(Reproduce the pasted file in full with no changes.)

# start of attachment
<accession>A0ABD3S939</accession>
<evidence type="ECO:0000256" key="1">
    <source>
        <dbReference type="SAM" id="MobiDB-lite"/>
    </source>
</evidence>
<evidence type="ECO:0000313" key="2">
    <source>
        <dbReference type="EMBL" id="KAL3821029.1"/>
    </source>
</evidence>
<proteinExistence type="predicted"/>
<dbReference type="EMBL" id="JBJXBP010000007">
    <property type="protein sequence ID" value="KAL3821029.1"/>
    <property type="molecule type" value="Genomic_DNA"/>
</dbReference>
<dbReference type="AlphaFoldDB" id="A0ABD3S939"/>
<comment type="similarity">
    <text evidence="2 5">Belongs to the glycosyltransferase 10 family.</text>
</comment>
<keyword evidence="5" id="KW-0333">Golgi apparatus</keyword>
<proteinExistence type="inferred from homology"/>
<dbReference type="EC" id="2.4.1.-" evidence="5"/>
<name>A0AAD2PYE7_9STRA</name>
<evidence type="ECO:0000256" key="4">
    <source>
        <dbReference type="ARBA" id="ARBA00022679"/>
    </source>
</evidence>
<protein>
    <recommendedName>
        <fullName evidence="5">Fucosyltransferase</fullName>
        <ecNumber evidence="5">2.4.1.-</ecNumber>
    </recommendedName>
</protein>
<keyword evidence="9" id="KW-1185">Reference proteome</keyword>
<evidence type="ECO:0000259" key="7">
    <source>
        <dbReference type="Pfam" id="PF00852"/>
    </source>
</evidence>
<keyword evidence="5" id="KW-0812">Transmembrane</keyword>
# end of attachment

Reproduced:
<accession>A0ABD3S939</accession>
<evidence type="ECO:0000256" key="1">
    <source>
        <dbReference type="SAM" id="MobiDB-lite"/>
    </source>
</evidence>
<evidence type="ECO:0000313" key="2">
    <source>
        <dbReference type="EMBL" id="KAL3821029.1"/>
    </source>
</evidence>
<proteinExistence type="predicted"/>
<dbReference type="EMBL" id="JBJXBP010000007">
    <property type="protein sequence ID" value="KAL3821029.1"/>
    <property type="molecule type" value="Genomic_DNA"/>
</dbReference>
<dbReference type="AlphaFoldDB" id="A0ABD3S939"/>
<comment type="similarity">
    <text evidence="2 5">Belongs to the glycosyltransferase 10 family.</text>
</comment>
<keyword evidence="5" id="KW-0333">Golgi apparatus</keyword>
<proteinExistence type="inferred from homology"/>
<dbReference type="EC" id="2.4.1.-" evidence="5"/>
<name>A0AAD2PYE7_9STRA</name>
<evidence type="ECO:0000256" key="4">
    <source>
        <dbReference type="ARBA" id="ARBA00022679"/>
    </source>
</evidence>
<protein>
    <recommendedName>
        <fullName evidence="5">Fucosyltransferase</fullName>
        <ecNumber evidence="5">2.4.1.-</ecNumber>
    </recommendedName>
</protein>
<keyword evidence="9" id="KW-1185">Reference proteome</keyword>
<evidence type="ECO:0000259" key="7">
    <source>
        <dbReference type="Pfam" id="PF00852"/>
    </source>
</evidence>
<keyword evidence="5" id="KW-0812">Transmembrane</keyword>